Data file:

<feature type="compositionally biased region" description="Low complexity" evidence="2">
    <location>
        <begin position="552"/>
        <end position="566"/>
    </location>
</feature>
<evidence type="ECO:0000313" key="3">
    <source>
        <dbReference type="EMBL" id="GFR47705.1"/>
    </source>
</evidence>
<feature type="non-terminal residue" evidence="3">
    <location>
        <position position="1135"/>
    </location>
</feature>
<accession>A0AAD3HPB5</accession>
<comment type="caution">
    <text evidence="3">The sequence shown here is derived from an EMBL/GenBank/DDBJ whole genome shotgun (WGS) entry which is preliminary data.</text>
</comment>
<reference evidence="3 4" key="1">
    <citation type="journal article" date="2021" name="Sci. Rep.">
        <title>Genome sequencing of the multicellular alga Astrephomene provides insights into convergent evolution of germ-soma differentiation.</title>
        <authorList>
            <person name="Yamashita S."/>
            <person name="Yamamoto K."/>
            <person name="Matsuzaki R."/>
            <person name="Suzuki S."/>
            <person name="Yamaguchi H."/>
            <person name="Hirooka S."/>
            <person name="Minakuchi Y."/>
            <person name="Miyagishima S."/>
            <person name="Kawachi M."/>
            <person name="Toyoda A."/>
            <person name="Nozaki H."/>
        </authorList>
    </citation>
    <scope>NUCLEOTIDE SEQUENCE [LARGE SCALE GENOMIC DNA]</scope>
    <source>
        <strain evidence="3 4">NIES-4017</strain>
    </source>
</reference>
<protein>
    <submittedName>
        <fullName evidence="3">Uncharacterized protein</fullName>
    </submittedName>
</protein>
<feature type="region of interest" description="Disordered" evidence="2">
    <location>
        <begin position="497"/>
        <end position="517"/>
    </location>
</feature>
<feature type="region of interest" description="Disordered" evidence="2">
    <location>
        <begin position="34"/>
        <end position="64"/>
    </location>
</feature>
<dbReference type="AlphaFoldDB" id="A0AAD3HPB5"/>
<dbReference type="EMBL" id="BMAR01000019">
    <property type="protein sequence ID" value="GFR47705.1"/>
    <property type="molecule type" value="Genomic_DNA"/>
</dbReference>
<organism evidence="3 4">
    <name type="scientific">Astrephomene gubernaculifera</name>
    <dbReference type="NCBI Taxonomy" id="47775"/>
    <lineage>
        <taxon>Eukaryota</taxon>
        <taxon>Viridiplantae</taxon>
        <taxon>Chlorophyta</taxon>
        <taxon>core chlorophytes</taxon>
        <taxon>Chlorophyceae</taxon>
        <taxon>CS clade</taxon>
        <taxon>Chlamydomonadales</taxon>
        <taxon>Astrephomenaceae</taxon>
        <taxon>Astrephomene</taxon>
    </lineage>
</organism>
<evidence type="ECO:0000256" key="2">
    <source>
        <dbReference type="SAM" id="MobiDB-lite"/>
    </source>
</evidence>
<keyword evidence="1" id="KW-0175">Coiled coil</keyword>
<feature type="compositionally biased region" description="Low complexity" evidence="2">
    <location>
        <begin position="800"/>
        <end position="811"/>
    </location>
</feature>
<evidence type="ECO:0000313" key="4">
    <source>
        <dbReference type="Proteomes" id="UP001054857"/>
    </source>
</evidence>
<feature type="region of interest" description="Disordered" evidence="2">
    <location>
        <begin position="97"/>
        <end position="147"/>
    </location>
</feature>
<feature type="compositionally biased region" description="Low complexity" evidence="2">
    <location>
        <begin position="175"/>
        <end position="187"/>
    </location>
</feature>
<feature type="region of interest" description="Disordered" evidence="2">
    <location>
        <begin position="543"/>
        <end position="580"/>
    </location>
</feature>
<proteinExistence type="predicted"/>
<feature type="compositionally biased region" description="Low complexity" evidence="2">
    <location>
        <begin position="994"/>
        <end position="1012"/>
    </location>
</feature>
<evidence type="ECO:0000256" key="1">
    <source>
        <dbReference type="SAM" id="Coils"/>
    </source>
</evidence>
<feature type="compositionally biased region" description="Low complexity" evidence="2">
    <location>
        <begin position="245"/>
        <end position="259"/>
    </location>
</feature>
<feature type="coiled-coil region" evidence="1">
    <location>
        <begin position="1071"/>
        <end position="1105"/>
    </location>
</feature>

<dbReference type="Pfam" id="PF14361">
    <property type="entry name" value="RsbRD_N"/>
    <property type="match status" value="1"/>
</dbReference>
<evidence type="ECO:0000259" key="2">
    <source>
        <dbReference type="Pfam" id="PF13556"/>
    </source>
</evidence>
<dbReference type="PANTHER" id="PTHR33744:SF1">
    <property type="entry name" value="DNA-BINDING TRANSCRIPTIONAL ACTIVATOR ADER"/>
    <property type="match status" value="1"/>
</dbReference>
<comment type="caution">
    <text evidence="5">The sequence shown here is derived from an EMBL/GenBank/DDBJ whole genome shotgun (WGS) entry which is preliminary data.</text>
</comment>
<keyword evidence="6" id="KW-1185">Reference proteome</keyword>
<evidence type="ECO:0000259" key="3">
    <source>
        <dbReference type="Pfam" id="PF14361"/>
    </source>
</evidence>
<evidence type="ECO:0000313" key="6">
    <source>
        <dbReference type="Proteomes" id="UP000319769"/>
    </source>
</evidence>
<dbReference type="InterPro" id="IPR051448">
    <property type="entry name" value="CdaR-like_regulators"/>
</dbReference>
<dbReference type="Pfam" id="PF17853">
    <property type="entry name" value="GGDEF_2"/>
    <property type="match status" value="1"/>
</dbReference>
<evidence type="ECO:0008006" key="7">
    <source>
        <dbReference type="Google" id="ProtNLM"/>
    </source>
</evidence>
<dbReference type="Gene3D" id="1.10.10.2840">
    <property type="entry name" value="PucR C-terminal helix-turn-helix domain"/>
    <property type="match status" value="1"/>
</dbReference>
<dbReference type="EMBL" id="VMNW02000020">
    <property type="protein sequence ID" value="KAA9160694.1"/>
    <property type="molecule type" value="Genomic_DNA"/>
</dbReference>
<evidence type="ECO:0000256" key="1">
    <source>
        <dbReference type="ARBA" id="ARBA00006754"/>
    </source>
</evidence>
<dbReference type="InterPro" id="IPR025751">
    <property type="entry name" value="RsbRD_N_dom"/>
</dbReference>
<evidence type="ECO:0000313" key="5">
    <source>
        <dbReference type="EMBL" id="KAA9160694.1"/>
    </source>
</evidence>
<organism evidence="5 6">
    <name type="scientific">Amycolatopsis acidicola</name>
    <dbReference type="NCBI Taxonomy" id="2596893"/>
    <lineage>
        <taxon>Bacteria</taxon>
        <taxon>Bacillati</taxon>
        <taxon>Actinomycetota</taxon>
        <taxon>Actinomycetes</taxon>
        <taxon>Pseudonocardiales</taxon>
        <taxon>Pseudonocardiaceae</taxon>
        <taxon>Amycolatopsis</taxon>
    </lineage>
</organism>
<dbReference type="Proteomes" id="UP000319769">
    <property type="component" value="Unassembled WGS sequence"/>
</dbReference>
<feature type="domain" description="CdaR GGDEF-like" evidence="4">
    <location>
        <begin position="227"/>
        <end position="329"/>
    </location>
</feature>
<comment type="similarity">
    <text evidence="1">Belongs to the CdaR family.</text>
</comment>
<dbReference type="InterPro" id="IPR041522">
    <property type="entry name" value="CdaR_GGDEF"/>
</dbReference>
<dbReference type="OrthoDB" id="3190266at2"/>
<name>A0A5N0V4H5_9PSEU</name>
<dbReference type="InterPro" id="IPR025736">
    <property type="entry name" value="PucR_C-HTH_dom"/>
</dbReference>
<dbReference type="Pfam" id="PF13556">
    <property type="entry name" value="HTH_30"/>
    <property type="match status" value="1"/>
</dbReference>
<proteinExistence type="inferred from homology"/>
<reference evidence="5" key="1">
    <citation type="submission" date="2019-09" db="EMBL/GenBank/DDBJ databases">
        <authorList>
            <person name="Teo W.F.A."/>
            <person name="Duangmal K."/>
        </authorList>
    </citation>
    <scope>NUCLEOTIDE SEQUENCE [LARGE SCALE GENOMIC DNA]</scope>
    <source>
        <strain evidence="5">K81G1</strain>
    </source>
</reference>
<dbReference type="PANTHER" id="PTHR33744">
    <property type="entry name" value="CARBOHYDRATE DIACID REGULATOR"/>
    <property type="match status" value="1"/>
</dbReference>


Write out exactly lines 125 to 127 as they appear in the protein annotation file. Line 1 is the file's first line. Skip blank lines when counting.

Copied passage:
    </source>
</evidence>
<feature type="compositionally biased region" description="Low complexity" evidence="2">